Q: What about colors? Like, colors of the board?
A: There are only two natural colors: brown and white. We put all flood coats on white board for more consistent color. Not everyone does this though, and when they don’t, it can lead to spotty color. Brown boxes are naturally spotty, except with a black flood coat. Other than black though, any flood coat should probably use a whiteboard. You don’t want an orange or light color flood coat, as it will be spotty and inconsistent.
Q: Are there big differences in inks/eco based inks?
A: Nowadays, most printers use water-based inks. It’s a really cool process, and when the inks are applied the water is then purified before reuse or waste. Most ‘eco-inks’, which were big a few years ago, were made from corn/soy inks. Those are expensive and mostly phased out because of the improved technology and process with water based inks. Generally, you only have to be careful with overseas boxes, which can use harsh lacquers. Most everything domestic is going to be pretty eco-friendly these days.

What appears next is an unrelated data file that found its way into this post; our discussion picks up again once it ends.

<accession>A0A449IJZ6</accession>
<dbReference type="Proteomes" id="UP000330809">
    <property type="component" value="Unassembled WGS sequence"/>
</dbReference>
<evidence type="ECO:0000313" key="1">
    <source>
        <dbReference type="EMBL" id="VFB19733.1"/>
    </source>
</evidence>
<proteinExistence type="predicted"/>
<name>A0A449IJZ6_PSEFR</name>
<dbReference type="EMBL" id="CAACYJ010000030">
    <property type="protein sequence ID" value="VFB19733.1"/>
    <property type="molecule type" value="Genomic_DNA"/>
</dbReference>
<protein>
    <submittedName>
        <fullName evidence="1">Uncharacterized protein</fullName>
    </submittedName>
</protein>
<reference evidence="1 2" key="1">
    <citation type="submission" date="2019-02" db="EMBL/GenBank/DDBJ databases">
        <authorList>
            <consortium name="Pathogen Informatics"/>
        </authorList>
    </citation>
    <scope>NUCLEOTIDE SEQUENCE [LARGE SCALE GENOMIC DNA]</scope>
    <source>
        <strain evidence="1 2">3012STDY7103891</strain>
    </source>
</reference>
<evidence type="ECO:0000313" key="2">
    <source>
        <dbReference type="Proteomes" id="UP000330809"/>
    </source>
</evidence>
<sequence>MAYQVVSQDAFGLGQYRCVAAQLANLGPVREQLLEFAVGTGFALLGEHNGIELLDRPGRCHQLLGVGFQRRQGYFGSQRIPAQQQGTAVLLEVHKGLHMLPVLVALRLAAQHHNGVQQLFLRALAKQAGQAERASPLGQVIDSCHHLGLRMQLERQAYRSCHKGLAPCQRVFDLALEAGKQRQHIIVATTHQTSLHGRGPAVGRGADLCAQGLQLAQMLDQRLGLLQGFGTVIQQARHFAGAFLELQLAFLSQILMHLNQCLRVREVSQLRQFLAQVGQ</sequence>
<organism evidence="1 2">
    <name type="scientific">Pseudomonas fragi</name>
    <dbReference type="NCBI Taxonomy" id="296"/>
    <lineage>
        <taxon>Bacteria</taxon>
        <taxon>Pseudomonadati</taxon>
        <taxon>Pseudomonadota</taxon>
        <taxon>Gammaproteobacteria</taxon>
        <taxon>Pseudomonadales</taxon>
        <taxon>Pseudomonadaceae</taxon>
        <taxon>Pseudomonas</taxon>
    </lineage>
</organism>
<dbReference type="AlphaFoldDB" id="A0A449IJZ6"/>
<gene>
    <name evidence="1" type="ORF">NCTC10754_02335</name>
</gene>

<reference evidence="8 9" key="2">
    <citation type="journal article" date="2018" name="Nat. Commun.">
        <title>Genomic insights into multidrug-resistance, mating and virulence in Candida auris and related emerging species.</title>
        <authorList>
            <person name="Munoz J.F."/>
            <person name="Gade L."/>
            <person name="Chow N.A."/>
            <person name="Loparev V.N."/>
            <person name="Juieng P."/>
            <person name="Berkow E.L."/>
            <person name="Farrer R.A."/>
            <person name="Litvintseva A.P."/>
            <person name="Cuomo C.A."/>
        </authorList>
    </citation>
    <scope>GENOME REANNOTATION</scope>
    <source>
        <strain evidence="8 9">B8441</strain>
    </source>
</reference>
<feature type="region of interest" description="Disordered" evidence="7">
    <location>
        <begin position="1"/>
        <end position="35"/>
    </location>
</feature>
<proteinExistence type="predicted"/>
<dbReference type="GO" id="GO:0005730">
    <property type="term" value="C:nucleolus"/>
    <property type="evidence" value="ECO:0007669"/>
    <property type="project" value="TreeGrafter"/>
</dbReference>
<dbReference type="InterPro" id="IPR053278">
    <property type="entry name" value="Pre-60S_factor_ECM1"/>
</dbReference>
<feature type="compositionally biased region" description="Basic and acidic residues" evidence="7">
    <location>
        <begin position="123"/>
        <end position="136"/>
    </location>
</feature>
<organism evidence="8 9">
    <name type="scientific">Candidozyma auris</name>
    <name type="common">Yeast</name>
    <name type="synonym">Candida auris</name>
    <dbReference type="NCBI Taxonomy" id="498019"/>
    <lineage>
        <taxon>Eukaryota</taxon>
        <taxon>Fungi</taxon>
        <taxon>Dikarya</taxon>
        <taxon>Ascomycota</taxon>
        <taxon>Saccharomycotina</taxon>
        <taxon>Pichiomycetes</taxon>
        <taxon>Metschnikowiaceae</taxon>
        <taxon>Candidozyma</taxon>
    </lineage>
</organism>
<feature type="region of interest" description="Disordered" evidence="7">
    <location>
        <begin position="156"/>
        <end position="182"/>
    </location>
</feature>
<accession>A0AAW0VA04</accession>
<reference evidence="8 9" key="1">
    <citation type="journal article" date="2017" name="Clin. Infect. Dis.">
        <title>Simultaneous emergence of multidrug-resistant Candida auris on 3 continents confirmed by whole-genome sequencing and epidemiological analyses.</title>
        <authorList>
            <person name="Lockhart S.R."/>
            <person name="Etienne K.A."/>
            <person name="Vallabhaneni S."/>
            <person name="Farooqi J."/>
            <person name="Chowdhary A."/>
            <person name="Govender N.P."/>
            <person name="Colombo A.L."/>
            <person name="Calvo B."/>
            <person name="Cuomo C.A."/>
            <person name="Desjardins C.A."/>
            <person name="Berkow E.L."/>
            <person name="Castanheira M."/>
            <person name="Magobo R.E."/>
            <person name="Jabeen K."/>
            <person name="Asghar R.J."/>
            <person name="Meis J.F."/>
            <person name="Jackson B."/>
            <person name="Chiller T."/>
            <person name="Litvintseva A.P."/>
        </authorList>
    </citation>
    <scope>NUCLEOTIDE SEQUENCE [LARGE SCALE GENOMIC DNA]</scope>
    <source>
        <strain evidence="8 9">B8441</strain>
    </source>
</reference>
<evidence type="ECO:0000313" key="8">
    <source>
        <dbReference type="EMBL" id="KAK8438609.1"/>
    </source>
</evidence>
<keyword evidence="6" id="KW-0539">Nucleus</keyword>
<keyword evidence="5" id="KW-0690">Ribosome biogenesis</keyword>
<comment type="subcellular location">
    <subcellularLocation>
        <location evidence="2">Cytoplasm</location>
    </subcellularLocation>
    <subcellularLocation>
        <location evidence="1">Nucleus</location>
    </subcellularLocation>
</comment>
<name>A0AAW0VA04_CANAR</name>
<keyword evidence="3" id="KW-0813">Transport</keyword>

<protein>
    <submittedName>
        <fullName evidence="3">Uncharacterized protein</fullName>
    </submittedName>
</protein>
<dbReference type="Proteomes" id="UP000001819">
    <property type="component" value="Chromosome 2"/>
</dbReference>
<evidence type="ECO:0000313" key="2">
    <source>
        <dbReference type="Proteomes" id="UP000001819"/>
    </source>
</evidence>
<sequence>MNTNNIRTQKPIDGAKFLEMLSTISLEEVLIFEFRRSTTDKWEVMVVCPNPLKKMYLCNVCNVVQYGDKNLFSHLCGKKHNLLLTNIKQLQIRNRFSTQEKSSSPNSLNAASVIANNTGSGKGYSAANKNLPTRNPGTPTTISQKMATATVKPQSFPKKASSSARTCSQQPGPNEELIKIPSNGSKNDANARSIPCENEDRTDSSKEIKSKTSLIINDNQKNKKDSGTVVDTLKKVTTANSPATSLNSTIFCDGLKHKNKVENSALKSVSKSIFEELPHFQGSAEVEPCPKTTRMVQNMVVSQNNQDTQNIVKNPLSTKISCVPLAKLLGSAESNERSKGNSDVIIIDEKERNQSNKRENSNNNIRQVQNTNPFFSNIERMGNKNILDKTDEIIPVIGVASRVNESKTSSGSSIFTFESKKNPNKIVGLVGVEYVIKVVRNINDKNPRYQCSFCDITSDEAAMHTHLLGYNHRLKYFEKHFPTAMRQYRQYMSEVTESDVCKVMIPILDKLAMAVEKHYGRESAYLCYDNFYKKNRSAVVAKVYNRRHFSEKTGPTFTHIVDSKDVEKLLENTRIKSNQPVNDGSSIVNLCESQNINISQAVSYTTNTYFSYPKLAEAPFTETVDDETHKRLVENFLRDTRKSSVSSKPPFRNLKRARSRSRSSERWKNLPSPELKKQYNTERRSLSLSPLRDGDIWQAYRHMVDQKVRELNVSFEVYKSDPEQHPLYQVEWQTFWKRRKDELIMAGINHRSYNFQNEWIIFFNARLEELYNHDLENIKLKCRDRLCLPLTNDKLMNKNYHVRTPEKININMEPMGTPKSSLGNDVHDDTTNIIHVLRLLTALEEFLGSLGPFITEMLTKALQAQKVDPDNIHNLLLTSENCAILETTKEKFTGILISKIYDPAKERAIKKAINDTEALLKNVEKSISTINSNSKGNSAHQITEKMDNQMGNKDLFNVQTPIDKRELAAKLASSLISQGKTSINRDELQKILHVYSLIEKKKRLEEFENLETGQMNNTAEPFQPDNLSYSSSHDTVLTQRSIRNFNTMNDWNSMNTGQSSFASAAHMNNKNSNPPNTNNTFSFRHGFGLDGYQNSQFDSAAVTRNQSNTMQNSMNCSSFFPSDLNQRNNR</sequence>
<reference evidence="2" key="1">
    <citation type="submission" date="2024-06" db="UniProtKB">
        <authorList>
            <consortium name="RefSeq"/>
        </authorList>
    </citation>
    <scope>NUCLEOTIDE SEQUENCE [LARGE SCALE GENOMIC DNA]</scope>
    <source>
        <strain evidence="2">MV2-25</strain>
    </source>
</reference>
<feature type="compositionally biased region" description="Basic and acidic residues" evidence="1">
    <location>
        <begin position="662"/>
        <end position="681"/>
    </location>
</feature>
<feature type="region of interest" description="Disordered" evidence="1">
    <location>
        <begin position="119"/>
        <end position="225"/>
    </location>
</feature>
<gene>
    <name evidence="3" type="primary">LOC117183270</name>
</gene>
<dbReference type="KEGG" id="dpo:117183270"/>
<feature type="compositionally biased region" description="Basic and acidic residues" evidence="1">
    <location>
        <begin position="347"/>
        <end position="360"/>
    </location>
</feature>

Q: This has all been really useful. What other expenses should someone plan for with their first order?
A: First off, when it comes to flexographic printing, keep in mind the cost of tooling. You have “Plates,” which are basically your big rubber stamp. These generally range from $400-600 per color, and that varies by size of plate, complexity and size of image. Keep in mind that if you print inside and out, you have two plates – not one. Even if they’re the same color, they are different patterns and therefore different plates.